Sistah Girls, I don’t know about you, but whenever I see the words “inspired by a true life story,” or something of the sort, on the front page of a book or movie, I pick up immediately, because the aproko (gossip) in me is piqued.

I mean, come on, you’ve got to admit that these types of stories are much more gripping.

Ogechi Okafor’s Nkemakolam is a story of hope, redemption, and faith. Okafor stated that she wrote this book to encourage her readers and remind them of God’s saving power, and our minds’ capability to chart a new course in the face of dark storms.  

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So, what is it about this book that I dig?

The protagonist Benedicta, experiences things that give Nollywood Movies a run for their money. At several points, while reading the book, I was like, “Ah!, things dey occur o.” The kind of roller coaster Benedicta’s life had me on ehn: angry one minute, not fully over it, then relieved, only to become anxious, then happy for her. 

There is a lot of depth in this story, it addresses faith and redemption, domestic violence, childhood trauma, and romantic love.

With flashbacks, the Igbo cultural setting, Benedicta’s story details the journey from childhood to adulthood navigating life without a mother.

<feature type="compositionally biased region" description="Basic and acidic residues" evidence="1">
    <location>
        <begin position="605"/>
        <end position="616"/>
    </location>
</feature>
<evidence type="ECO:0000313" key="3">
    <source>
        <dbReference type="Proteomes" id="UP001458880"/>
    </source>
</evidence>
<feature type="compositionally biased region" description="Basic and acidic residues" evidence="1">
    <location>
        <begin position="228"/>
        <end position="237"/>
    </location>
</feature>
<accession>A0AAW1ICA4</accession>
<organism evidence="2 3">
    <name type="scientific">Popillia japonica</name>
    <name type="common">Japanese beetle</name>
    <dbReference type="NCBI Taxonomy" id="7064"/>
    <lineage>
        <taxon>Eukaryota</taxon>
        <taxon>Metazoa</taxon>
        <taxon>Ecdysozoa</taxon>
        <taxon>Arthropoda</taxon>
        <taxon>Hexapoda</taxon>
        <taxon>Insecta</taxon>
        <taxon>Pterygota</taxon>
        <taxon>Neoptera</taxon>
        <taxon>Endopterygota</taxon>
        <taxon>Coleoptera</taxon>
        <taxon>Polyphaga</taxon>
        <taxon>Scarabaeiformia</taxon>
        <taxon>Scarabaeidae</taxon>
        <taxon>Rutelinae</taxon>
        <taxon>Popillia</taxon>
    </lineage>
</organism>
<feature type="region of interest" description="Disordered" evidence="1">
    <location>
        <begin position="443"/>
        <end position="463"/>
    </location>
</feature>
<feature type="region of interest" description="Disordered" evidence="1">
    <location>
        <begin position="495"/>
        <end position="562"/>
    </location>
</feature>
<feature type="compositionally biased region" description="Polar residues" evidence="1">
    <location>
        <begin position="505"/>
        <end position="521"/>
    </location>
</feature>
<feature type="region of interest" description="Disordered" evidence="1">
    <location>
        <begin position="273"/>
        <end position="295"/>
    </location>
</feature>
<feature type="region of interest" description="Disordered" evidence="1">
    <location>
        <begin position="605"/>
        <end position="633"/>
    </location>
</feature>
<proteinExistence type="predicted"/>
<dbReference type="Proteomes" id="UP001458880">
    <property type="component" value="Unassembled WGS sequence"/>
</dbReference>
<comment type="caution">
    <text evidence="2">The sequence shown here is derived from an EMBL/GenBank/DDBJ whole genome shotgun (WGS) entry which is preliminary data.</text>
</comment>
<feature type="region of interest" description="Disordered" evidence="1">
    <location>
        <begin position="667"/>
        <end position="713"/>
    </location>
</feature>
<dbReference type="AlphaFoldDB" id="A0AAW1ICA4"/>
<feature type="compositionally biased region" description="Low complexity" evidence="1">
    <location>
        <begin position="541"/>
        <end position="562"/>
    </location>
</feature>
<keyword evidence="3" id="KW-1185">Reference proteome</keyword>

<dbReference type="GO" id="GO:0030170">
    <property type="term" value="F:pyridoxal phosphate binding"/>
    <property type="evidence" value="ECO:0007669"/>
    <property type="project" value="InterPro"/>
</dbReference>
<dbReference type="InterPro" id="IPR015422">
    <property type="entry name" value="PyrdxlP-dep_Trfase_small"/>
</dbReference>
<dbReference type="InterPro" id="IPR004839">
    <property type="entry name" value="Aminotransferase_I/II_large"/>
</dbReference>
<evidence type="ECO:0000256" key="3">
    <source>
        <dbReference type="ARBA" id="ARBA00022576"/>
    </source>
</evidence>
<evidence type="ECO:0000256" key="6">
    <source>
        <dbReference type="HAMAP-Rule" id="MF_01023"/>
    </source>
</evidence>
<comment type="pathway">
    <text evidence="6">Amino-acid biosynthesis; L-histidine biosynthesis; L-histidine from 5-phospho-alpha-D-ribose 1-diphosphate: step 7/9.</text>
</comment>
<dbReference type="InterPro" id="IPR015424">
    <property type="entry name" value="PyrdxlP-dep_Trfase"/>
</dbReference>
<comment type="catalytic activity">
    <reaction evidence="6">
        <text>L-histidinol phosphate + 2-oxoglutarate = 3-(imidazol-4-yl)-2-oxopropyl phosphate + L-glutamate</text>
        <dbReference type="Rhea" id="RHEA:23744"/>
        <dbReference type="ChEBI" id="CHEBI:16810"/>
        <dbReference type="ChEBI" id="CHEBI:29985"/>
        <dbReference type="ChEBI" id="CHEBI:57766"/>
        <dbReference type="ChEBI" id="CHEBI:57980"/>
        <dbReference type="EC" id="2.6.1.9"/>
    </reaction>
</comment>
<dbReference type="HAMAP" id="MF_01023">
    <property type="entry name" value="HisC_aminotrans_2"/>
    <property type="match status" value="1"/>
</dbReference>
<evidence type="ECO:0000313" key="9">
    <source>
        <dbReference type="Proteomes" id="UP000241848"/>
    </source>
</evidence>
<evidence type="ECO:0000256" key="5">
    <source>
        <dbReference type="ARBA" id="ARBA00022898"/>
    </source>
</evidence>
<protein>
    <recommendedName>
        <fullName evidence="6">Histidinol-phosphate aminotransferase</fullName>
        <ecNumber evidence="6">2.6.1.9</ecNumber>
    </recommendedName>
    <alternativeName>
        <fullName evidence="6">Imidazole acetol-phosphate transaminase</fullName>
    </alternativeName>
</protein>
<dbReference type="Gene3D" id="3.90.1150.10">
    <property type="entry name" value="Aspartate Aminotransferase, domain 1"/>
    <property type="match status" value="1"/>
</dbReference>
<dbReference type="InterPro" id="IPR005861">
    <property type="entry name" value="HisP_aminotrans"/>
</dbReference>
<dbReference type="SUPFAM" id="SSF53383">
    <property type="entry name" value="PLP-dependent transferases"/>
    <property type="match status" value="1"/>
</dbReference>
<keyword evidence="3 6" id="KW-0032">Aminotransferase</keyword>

Ngozi doesn’t mince words, and her writing style has a dry sense of humor that adds flair to the story. 

The Naija lingo was another element that drew me into the story, I found myself cracking up at her description of things. There is a specific Nigerian way of exaggerating things that is hilarious to me. 

Anyway, it didn’t feel like reading a book, more like a Saturday morning gist rolled into old Nollywood Movies, the kind that comes with life lessons.

I liked that even though the book is Christian, Benedicta is not a spineless syrupy sweet girl, and later, woman. She is willful, confident, and assertive, and for me, it is a much-needed departure from the nice girl Christian trope. Don’t get me wrong o, those types of characters are not bad but is that the only way to be a Jesus babe?

Now Benedicta’s love life, I will not lie, I was rooting for Ayo, but of course, he went ahead and proved that the Yoruba demon is no myth, chai, hand faller! Anyway, Bro Jude is… I’ll leave you to find out for yourselves.

Okafor’s Nkemakolam delivers on what it says it would: giving you a non-fictional read that is as enthralling, as it is thought-provoking.

The message… trust God, he’s gotcha.



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